Background: Mental health problems are increasingly recognized as a significant and concerning secondary effect of the COVID-19 pandemic. Research on previous epidemics/pandemics suggest that families, particularly mothers, may be at increased risk, but this population has yet to be examined. The current study (1) described prevalence rates of maternal depressive and anxiety symptoms from an online convenience sample during the COVID-19 pandemic, (2) identified risk and protective factors for elevated symptoms, and (3) described current mental health service use and barriers.
Methods: Participants (N = 641) were mothers of children age 0-8 years, including expectant mothers. Mothers completed an online survey assessing mental health, sociodemographic information, and COVID-19-related variables.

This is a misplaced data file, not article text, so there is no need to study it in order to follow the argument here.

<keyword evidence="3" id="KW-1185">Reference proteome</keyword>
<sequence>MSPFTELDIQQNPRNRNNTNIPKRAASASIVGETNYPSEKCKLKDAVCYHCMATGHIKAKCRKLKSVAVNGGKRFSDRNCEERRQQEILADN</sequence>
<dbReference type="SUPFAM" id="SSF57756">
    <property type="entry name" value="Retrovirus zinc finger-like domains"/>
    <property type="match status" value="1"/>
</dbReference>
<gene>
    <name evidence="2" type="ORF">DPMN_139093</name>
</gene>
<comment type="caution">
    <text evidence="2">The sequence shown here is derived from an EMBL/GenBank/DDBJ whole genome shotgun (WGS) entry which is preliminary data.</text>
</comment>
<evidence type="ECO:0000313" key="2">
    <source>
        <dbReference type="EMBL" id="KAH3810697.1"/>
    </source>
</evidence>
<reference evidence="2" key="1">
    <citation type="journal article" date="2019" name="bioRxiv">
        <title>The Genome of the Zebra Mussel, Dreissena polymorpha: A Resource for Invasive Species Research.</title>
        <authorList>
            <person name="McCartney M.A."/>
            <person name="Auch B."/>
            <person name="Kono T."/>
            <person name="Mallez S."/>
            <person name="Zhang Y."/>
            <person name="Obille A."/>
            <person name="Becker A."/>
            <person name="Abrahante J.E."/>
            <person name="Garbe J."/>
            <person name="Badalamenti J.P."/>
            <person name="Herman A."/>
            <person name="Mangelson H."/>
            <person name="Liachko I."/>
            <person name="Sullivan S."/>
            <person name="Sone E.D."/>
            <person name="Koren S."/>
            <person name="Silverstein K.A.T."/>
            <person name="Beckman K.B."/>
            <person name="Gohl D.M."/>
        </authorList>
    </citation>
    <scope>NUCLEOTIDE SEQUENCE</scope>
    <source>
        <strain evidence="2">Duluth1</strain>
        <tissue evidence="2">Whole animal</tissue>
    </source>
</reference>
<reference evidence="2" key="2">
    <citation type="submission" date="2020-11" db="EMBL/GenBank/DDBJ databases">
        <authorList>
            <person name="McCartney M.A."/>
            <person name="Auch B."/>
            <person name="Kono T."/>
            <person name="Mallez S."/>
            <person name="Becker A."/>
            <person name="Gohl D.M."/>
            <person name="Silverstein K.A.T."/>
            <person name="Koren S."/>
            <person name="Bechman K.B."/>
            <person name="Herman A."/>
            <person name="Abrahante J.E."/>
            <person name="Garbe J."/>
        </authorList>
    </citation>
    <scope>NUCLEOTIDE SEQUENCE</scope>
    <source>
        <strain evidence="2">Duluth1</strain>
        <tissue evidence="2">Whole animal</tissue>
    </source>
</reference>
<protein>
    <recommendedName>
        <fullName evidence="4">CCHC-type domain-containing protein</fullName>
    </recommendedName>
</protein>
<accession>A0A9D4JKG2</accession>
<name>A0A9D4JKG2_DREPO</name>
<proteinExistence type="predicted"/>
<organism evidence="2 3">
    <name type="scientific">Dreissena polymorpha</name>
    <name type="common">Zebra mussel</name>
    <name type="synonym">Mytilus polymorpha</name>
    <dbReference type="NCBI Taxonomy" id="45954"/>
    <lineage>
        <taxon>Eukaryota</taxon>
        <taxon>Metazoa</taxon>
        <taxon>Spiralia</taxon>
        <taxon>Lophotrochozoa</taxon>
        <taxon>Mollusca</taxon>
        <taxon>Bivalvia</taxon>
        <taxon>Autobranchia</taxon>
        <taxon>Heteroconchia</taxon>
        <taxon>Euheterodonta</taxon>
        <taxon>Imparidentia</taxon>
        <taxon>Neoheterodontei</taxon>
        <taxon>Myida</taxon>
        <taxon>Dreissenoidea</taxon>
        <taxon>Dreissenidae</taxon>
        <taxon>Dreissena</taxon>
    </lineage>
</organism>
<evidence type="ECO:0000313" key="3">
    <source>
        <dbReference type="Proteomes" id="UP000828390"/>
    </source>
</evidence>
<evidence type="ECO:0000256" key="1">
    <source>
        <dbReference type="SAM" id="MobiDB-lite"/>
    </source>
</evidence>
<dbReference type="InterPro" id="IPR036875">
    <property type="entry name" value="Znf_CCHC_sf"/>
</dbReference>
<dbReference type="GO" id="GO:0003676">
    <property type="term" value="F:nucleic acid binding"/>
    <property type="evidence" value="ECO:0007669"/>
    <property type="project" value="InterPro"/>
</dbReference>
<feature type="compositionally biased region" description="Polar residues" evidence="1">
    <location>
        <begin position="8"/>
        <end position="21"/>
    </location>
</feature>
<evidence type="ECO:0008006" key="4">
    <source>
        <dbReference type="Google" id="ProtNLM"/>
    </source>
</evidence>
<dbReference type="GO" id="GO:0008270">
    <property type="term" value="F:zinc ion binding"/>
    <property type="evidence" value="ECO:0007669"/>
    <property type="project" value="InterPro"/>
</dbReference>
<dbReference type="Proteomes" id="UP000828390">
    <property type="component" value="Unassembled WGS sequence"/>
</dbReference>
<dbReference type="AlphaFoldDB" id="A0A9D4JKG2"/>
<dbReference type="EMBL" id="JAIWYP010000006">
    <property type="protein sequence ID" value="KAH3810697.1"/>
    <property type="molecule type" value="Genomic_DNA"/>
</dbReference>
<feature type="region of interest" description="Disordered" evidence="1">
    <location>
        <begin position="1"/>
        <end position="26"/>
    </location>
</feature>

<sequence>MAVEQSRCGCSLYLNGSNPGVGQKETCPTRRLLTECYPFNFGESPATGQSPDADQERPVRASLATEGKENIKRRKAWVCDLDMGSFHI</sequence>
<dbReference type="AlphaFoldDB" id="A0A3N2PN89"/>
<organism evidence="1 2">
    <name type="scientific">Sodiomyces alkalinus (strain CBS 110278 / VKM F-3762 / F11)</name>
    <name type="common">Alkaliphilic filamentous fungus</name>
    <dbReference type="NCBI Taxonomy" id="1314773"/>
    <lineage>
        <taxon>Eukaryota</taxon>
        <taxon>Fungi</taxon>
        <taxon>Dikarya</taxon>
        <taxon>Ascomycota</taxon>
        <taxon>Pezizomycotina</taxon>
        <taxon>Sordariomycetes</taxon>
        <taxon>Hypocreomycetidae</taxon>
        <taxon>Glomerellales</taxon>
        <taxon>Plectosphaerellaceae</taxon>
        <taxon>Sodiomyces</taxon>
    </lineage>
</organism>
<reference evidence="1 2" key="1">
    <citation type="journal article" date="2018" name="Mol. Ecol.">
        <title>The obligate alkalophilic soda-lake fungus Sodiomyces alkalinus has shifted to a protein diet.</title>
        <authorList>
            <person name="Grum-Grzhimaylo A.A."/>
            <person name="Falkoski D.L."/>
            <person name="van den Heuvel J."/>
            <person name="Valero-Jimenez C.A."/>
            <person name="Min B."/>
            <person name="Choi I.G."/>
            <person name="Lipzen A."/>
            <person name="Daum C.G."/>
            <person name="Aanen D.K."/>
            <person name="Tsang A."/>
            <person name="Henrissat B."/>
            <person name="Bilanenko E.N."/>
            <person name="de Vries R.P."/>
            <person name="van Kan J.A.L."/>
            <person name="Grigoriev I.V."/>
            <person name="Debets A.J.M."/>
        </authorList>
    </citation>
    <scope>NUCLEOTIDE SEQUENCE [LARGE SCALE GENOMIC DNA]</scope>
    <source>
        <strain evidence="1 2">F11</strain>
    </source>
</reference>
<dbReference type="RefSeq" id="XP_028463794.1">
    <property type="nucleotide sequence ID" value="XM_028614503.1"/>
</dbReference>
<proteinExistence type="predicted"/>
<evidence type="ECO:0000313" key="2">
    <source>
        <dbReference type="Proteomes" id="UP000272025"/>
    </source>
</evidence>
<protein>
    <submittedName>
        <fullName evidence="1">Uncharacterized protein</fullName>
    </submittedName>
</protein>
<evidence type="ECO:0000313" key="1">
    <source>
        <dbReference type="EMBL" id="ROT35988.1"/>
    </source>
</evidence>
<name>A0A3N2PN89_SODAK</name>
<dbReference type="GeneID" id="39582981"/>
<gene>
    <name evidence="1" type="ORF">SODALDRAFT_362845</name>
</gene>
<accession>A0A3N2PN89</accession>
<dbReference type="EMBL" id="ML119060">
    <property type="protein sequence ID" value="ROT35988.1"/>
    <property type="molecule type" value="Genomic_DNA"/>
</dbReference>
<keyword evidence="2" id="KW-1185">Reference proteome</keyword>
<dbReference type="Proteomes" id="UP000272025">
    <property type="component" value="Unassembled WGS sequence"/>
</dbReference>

Results: Clinically-relevant depression was indicated in 33.16%, 42.55%, and 43.37% of mothers of children age 0-18 months, 18 months to 4 years, and 5 to 8 years, respectively. Prevalence of anxiety was 36.27%, 32.62%, and 29.59% for mothers across age groups, respectively. Binary logistic regressions indicated significant associations between risk factors and depression/anxiety across child age groups.
Limitations: Cross-sectional data was used to describe maternal mental health problems during COVID-19 limiting the ability to make inferences about the long-term impact of maternal depression and anxiety on family well-being.
Conclusions: Maternal depression and anxiety appear to be elevated in the context of COVID-19 compared to previously reported population norms. Identified risk factors for depression and anxiety across different child age ranges can inform targeted early intervention strategies to prevent long-term impacts of the COVID-19 pandemic on family well-being and child development.
Keywords: Anxiety; COVID-19; Depression; Maternal; Mental health services.
Copyright © 2020. Published by Elsevier B.V.